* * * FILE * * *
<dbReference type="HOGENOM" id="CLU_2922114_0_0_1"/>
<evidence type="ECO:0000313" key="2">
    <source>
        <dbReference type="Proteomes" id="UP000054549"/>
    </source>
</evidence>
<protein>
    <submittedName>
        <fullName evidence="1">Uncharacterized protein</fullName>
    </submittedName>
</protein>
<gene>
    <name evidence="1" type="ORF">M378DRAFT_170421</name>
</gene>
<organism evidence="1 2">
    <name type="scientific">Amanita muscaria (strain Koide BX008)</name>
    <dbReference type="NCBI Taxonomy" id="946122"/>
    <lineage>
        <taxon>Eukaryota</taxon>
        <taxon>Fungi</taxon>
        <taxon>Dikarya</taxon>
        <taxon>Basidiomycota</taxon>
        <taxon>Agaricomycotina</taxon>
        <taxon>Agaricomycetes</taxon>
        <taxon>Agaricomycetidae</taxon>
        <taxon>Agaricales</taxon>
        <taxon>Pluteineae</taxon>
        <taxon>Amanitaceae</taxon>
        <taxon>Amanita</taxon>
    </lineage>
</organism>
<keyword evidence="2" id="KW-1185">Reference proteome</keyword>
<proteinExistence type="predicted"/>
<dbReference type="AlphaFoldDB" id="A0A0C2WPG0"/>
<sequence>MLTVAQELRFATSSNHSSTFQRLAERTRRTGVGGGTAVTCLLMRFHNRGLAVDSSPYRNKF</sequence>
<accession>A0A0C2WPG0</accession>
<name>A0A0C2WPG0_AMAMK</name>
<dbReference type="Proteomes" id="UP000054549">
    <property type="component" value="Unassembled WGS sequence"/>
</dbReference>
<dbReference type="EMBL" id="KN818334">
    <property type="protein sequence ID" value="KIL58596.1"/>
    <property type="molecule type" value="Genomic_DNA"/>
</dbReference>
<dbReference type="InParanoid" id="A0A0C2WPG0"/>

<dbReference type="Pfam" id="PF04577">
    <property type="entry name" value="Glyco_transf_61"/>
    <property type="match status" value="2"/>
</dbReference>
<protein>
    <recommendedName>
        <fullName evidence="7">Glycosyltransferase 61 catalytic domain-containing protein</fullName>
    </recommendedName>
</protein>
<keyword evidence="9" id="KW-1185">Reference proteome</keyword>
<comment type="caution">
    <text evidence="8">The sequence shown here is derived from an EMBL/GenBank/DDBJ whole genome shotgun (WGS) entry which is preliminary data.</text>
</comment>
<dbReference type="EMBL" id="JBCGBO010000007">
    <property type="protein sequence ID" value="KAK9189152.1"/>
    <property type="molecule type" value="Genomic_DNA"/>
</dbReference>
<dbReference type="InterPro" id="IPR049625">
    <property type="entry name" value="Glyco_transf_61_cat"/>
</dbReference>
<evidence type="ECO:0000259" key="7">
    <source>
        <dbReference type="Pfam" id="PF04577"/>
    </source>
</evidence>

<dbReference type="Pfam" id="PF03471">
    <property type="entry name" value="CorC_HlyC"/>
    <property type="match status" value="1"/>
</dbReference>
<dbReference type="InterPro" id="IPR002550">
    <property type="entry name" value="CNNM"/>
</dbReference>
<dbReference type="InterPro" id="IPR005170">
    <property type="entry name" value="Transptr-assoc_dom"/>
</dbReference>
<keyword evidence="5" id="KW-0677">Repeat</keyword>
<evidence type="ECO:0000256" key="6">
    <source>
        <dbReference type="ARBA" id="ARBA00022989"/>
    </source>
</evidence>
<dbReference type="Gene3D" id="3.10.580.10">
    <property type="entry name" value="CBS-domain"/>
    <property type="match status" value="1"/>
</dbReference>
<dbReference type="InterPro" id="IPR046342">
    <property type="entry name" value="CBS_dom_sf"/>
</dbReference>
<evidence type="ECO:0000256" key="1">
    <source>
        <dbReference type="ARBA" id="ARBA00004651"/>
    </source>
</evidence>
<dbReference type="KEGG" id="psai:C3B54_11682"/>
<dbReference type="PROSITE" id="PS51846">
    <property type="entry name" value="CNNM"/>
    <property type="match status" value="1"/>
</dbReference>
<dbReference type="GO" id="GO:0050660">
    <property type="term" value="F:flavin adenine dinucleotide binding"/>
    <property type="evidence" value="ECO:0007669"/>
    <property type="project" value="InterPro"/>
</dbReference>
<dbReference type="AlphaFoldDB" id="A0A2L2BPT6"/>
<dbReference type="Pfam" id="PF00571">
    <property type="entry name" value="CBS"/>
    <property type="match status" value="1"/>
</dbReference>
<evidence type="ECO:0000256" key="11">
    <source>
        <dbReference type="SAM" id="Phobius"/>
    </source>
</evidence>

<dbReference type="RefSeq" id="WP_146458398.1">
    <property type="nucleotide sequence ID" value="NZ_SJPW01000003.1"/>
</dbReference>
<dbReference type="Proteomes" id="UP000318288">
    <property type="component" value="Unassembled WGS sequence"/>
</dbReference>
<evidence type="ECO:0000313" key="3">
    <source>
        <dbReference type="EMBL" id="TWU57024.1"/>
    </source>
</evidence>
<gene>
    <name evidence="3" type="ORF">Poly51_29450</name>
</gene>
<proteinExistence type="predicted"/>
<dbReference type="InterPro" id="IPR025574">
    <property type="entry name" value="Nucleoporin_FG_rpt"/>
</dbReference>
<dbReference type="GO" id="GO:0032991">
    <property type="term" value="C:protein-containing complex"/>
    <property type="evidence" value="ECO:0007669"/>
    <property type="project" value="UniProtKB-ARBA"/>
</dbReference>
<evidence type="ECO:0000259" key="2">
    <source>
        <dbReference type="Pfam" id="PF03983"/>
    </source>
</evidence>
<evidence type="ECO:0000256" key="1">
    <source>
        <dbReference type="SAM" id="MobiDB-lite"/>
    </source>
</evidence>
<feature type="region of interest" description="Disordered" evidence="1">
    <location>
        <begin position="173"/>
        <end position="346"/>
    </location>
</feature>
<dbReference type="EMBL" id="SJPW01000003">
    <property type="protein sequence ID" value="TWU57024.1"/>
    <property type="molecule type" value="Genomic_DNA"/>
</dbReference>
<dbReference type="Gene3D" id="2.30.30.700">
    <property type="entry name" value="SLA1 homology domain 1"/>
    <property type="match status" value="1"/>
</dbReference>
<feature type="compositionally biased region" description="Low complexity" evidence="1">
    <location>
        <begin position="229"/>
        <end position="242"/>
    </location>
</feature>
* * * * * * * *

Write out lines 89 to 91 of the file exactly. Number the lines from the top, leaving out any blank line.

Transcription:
    <property type="match status" value="1"/>
</dbReference>
<dbReference type="InterPro" id="IPR046342">